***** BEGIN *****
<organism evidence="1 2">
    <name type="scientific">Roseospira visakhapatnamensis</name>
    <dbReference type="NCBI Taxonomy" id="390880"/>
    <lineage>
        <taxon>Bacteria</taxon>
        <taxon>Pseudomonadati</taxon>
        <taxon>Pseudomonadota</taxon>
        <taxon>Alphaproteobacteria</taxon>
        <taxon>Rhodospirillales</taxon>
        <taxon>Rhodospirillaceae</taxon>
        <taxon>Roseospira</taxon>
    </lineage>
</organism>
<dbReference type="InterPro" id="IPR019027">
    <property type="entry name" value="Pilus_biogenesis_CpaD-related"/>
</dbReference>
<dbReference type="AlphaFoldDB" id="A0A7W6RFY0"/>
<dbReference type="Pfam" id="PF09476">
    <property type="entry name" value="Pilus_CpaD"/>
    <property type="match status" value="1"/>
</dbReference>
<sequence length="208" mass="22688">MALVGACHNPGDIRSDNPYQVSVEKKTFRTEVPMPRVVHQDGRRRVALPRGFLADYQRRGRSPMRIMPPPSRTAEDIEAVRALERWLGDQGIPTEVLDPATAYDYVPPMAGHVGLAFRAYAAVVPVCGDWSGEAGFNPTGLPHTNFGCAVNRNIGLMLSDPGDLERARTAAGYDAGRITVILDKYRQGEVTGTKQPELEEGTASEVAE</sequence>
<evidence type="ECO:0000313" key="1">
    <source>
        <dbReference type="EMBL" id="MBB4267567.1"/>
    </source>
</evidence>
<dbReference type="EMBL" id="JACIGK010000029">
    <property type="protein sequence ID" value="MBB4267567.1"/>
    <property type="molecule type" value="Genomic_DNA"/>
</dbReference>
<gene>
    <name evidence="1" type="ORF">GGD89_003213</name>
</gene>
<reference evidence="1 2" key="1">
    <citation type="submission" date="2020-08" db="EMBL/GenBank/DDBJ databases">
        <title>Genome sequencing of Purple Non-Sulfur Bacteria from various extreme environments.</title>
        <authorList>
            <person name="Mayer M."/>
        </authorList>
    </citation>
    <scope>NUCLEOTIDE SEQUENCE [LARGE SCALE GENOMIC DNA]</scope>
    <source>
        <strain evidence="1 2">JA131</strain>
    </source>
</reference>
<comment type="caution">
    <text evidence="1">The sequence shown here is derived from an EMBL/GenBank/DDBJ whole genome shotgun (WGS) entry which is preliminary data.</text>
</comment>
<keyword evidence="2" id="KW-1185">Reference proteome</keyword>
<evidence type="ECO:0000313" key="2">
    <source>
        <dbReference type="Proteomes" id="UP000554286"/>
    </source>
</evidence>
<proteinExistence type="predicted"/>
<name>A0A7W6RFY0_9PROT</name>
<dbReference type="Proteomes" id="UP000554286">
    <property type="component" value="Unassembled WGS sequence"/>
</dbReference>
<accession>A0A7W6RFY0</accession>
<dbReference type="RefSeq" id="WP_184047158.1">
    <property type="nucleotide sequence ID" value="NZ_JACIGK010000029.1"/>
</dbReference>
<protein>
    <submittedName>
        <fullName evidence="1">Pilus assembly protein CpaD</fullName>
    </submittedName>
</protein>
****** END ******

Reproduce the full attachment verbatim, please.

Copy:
<organism evidence="1 2">
    <name type="scientific">Roseospira visakhapatnamensis</name>
    <dbReference type="NCBI Taxonomy" id="390880"/>
    <lineage>
        <taxon>Bacteria</taxon>
        <taxon>Pseudomonadati</taxon>
        <taxon>Pseudomonadota</taxon>
        <taxon>Alphaproteobacteria</taxon>
        <taxon>Rhodospirillales</taxon>
        <taxon>Rhodospirillaceae</taxon>
        <taxon>Roseospira</taxon>
    </lineage>
</organism>
<dbReference type="InterPro" id="IPR019027">
    <property type="entry name" value="Pilus_biogenesis_CpaD-related"/>
</dbReference>
<dbReference type="AlphaFoldDB" id="A0A7W6RFY0"/>
<dbReference type="Pfam" id="PF09476">
    <property type="entry name" value="Pilus_CpaD"/>
    <property type="match status" value="1"/>
</dbReference>
<sequence length="208" mass="22688">MALVGACHNPGDIRSDNPYQVSVEKKTFRTEVPMPRVVHQDGRRRVALPRGFLADYQRRGRSPMRIMPPPSRTAEDIEAVRALERWLGDQGIPTEVLDPATAYDYVPPMAGHVGLAFRAYAAVVPVCGDWSGEAGFNPTGLPHTNFGCAVNRNIGLMLSDPGDLERARTAAGYDAGRITVILDKYRQGEVTGTKQPELEEGTASEVAE</sequence>
<evidence type="ECO:0000313" key="1">
    <source>
        <dbReference type="EMBL" id="MBB4267567.1"/>
    </source>
</evidence>
<dbReference type="EMBL" id="JACIGK010000029">
    <property type="protein sequence ID" value="MBB4267567.1"/>
    <property type="molecule type" value="Genomic_DNA"/>
</dbReference>
<gene>
    <name evidence="1" type="ORF">GGD89_003213</name>
</gene>
<reference evidence="1 2" key="1">
    <citation type="submission" date="2020-08" db="EMBL/GenBank/DDBJ databases">
        <title>Genome sequencing of Purple Non-Sulfur Bacteria from various extreme environments.</title>
        <authorList>
            <person name="Mayer M."/>
        </authorList>
    </citation>
    <scope>NUCLEOTIDE SEQUENCE [LARGE SCALE GENOMIC DNA]</scope>
    <source>
        <strain evidence="1 2">JA131</strain>
    </source>
</reference>
<comment type="caution">
    <text evidence="1">The sequence shown here is derived from an EMBL/GenBank/DDBJ whole genome shotgun (WGS) entry which is preliminary data.</text>
</comment>
<keyword evidence="2" id="KW-1185">Reference proteome</keyword>
<evidence type="ECO:0000313" key="2">
    <source>
        <dbReference type="Proteomes" id="UP000554286"/>
    </source>
</evidence>
<proteinExistence type="predicted"/>
<name>A0A7W6RFY0_9PROT</name>
<dbReference type="Proteomes" id="UP000554286">
    <property type="component" value="Unassembled WGS sequence"/>
</dbReference>
<accession>A0A7W6RFY0</accession>
<dbReference type="RefSeq" id="WP_184047158.1">
    <property type="nucleotide sequence ID" value="NZ_JACIGK010000029.1"/>
</dbReference>
<protein>
    <submittedName>
        <fullName evidence="1">Pilus assembly protein CpaD</fullName>
    </submittedName>
</protein>